Crock of ages

Sunday Tasmanian - Tassie Living - - Movies - LEIGH PAATSCH Now show­ing Vil­lage Cin­e­mas

AS A hit stage mu­si­cal, Rock of Ages had au­di­ences in a state of fist- pump­ing, air- gui­tar­ing nir­vana from the get- go.

As a ma­jor mo­tion pic­ture, Rock of Ages won’t have many on­look­ers hold­ing a lighter aloft in trib­ute.

A gar­ish glit­ter bomb packed tight with equal amounts of brash­ness and bland­ness, ROA is DOA once the nov­elty of its stunt cast­ing of Tom Cruise as a louche rock god wears off.

This is not to knock Cruise’s por­trayal of the movie’s tent- pole char­ac­ter Stacee Jaxx, be­cause it is by far and away the best thing hap­pen­ing here.

How­ever, one break- out per­for­mance is not enough to save Rock of Ages from bring­ing on medium lev­els of te­dium in most scenes.

The screen­play hews closely to the stage ver­sion, serv­ing up a drab lit­tle love story be­tween a pair of small- timers im­pa­tiently wait­ing for their shot at the big time.

Sher­rie ( Ju­lianne Hough) and Drew ( Diego Boneta) work nights at The Bour­bon Room, the hottest mu­sic club in 1987 Los An­ge­les.

She can sing a power bal­lad like there’s no to­mor­row. He can belt out an an­them with the best of them. But both must first pay their dues.

Un­til then, they’ll draw a pay­check from The Bour­bon Room’s vet­eran rock­dog owner Den­nis Dupree ( Alec Bald­win).

Truth be told, the venue isn’t do­ing too well. The bills and the tax de­mands are pil­ing up, and the local mayor’s wife ( Cather­ine Zeta- Jones) is lead­ing a cru­sade to get the no­to­ri­ous joint shut on moral grounds.

As Den­nis in­forms his right- hand man, the Bri­tish tal­ent booker Lonny ( Rus­sell Brand), it is make- or- break time. If Stacee Jaxx doesn’t come and play a promised show, it will be last drinks for The Bour­bon Room.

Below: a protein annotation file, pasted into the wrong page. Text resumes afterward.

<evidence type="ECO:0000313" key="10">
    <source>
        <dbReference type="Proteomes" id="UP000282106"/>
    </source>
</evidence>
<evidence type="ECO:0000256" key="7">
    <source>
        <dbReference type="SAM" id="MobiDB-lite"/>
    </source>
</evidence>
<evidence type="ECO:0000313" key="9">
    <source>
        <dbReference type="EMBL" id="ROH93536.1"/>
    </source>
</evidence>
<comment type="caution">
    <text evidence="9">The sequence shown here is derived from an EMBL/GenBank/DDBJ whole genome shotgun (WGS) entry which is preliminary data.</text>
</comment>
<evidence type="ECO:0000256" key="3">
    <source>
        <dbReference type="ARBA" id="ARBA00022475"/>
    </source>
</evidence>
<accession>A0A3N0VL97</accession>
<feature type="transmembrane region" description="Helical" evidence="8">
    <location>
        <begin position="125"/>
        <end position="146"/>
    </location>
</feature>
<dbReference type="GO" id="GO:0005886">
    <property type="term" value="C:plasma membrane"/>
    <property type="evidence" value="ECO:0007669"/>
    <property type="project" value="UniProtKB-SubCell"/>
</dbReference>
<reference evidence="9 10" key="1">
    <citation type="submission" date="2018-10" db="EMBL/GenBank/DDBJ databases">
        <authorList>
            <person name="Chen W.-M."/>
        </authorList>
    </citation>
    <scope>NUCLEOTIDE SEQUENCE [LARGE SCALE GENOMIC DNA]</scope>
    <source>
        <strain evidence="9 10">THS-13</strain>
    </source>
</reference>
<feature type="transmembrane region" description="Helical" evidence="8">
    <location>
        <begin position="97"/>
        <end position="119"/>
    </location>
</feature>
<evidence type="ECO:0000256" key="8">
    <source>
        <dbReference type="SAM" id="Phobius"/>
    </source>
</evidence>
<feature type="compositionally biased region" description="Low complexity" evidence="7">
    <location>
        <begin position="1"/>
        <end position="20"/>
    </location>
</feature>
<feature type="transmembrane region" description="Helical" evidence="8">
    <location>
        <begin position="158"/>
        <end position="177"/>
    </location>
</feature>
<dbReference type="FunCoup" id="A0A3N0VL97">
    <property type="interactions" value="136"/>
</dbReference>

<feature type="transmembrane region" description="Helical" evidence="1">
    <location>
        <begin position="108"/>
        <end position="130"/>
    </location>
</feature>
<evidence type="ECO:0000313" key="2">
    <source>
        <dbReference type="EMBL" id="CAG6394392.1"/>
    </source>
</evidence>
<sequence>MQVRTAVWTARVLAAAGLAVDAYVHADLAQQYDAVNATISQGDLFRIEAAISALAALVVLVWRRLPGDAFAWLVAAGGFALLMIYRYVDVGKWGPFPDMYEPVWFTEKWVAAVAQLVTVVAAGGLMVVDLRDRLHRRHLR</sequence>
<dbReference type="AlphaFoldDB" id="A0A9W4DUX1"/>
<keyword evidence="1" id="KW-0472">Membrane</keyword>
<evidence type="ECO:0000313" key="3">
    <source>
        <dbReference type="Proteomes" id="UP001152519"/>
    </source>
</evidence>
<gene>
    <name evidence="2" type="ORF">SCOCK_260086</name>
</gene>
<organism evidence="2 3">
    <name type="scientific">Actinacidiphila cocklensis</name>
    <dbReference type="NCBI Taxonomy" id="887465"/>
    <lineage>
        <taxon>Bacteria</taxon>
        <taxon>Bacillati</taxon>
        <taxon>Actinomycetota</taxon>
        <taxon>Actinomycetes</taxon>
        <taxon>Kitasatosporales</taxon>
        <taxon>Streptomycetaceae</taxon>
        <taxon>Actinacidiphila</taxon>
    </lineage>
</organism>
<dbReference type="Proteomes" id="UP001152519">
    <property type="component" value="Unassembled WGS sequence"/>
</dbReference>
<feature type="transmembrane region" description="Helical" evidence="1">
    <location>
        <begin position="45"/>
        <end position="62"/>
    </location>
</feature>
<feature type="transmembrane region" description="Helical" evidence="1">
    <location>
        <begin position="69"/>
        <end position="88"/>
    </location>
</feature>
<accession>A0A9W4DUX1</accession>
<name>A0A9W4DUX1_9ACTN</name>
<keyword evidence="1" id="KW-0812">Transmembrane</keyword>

It must be said Cruise makes quite an en­trance as Stacee, ris­ing from be­neath a pile of groupies and whiskey bot­tles to sur­vey yet an­other wasted ho­tel room.

Cruise plays the role as a rather out- there combo of Guns N’ Roses front­man Axl Rose and Mar­lon Brando’s Colonel Kurtz from Apoc­a­lypse Now.

The dude talks in unan­swer­able rid­dles, and seems per­pet­u­ally on the brink of ei­ther throw­ing up or down­ing an­other drink.

It must also be said that Cruise han­dles his singing du­ties very ca­pa­bly in­deed, with a pro- level take on Bon Jovi’s Wanted Dead

or Alive be­ing the ab­so­lute stand­out. Else­where in Rock of Ages, the all- im­por­tant song fac­tor is markedly in­con­sis­tent.

Clas­sic ’ 80s num­bers played pri­mar­ily for laughs – such as a Bald­win and Brand duet on REO Speed­wagon’s I Can’t Fight

This Feel­ing – fare the best. Soft- rock stan­dards sung semi- se­ri­ously by the dull pair­ing of Hough and Boneto will have you scram­bling for the off but­ton in the car ra­dio of your mind.

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